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Why is Christmas celebrated in December?

For thousands of years, the world has celebrated the middle of winter as a time that the worst cold weather was behind and the days and hours of sunlight were getting longer.

Around 300 AD in the early years of Christianity, church officials decided to institute the birth of Jesus as a holiday, and Pope Julius I chose December 25 as the date to commemorate the birth with a Catholic mass or church service, possibly to coincide with the winter solstice traditions already established by the mostly pagan population of the Roman Empire. The custom called the Feast of the Nativity spread to Egypt around 400 AD and to England around 500 AD. By the 700s, the celebration of Christmas (Christ’s mass) had spread all the way to Scandinavia.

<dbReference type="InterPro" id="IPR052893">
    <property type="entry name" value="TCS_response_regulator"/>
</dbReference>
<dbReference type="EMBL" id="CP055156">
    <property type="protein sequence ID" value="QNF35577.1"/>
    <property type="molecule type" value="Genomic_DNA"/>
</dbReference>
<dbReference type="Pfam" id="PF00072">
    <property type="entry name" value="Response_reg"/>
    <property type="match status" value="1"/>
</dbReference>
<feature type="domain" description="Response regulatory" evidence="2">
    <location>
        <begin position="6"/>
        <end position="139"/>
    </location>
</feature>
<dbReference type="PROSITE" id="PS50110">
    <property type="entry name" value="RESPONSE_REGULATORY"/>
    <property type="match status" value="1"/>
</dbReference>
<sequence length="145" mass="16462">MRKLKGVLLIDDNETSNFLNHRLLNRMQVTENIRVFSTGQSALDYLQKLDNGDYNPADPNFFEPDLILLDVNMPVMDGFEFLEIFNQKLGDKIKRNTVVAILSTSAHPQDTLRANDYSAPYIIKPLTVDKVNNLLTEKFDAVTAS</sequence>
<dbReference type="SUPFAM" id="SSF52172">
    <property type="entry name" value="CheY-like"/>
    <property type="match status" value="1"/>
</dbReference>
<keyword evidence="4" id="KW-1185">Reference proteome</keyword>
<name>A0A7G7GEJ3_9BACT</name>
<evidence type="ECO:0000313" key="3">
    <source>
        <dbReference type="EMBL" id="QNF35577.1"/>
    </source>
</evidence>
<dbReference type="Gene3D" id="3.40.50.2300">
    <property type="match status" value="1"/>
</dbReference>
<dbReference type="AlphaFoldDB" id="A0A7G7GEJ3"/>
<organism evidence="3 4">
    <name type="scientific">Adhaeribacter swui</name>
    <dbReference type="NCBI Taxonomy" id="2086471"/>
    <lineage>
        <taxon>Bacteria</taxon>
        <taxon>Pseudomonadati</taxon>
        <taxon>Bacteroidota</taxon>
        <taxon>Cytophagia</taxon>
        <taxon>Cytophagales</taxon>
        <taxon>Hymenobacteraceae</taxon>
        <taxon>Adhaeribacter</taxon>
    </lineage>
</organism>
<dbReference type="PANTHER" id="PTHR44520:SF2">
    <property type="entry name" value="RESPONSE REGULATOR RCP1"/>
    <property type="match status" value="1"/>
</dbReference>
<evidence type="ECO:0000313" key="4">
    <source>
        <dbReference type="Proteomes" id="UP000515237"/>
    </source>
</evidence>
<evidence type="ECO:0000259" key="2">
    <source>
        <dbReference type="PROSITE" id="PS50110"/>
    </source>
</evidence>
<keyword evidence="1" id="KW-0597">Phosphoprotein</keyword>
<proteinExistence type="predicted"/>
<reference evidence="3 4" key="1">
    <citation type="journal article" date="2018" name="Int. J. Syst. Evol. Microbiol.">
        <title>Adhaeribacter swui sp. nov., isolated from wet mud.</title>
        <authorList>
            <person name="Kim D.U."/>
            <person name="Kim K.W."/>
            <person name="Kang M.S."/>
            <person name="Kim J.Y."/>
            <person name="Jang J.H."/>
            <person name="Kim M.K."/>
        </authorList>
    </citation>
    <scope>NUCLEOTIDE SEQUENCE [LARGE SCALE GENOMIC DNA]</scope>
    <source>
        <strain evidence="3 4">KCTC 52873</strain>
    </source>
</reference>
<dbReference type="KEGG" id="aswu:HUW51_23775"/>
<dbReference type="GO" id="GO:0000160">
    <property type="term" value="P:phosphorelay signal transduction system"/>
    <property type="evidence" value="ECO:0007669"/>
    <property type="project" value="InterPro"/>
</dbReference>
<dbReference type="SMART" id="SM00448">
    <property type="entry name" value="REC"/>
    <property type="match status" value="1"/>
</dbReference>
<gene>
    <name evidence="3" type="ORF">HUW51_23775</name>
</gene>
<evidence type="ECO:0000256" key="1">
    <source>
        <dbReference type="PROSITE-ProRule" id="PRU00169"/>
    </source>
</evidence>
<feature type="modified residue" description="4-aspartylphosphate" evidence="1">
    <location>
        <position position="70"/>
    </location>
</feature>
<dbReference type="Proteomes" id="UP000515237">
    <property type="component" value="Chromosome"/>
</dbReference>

At the end of December in most areas of Europe cattle were slaughtered so they would not have to be fed during the winter when grass was scarce, and the population would have a supply of fresh meat. Most wine and beer made that year was fermented and ready for drinking. Celebrating Christmas with the traditional winter solstice festivals increased the acceptance of the Christian holiday, and by the Middle Ages (400 AD – 1400 AD) Christianity had largely replaced the local pagan religions. But the combining of the Christian and pagan holidays seemed somewhat confusing with the population attending Christian church services and then observing drunken pagan rituals and singing and dancing, hunting, playing games and sports, decorating trees, burning yule logs, performing dramatic plays, and giving gifts.

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